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Work done by an External force

  1. Jun 6, 2014 #1
    1. The problem statement, all variables and given/known data

    Screen Shot 2014-06-06 at 5.05.49 PM.png

    Point charges, Q1 = +56 nC and Q2 = -98 nC, are placed as shown. In Figure 18.1a, an external force transports an electron from point A to point B. The work done by the external force is closest to:
    A) +620 eV
    B) -920 eV
    C) -620 eV
    D) +920 eV
    E) +770 eV

    2. Relevant equations

    v= kq/r
    W= e (Vb-Va)

    3. The attempt at a solution

    i know i'm doing this completely wrong. i tried to get the electric potential at A from charge 1 & 2 and then added them. i did the same for the electric potential at point b from charge 1 & 2 . once i had the summed potentials i found the difference and then multiplied by the charge of an electron .

    for A[(9 x 10^9) x (56 x 10^-9)/.6] + [(9x 10^ 9) x (-98 x 10^-9)/1 ] = -42 V

    for B : [(9 x 10^9) x (56 x 10^-9)/1] + [(9x 10^ 9) x (-98 x 10^-9)/.6] =-966

    Vb-Va = -924 V
    -924 x (1.6 x 10 ^-19 ) = -1.47 x 10 ^ -16 eV which is nowhere close.


    i must be approaching this the wrong way.
     
    Last edited: Jun 6, 2014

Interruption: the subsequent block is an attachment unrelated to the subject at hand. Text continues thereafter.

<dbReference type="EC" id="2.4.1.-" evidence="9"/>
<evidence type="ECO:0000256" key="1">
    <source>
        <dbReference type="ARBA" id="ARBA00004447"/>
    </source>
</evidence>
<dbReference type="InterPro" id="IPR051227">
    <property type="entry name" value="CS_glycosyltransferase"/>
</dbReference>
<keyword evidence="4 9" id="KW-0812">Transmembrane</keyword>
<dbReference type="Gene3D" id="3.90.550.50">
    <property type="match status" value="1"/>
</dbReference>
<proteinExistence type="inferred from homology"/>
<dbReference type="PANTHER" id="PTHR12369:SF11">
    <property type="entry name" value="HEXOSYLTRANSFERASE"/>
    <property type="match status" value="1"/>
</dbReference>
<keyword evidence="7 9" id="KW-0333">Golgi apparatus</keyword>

2. jcsd
  3. Jun 6, 2014 #2

    haruspex

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    Your method seems fine. What do you get for the potential at B and for the work done?
     
  4. Jun 6, 2014 #3
    i just edited and added the rest of my calculations in the original thread post! i must be doing something wrong .
    the answer is supposed to be D) +920 eV
     
  5. Jun 6, 2014 #4
    Your calculated energy is measured in Joules. You want it measure in eV's so that you can compare it with the possible choices. Hint: do not plug in the value of the constant e. Leave it symbolically as e.

    EDIT: also keep in mind that the charge of the electron is -e, not e.
     
  6. Jun 6, 2014 #5
    so rather than multiplying it i would just leave my answer in joules but basically multiply by -1 because of -e which would leave me with about +920eV?
     
    Last edited: Jun 6, 2014
  7. Jun 6, 2014 #6
    Yes except that you're not leaving your answer in Joules. You're leaving it in eVs. I assume that was a typo.
     
  8. Jun 6, 2014 #7
    yes it was sorry haha. that makes sense thank you!

    so why exactly don't you multiply it by the e constant?
     
  9. Jun 6, 2014 #8
    You do multiply by the e constant symbolically at the unit. The unit of volts "V" times the constant "e" equal the unit electron-volts. Symbolically you have
    e * Volt = electron-volt or
    e V = eV.
     
  10. Jun 6, 2014 #9
    oh wow okay that makes so much more sense ! thank you so much for all your help!
     
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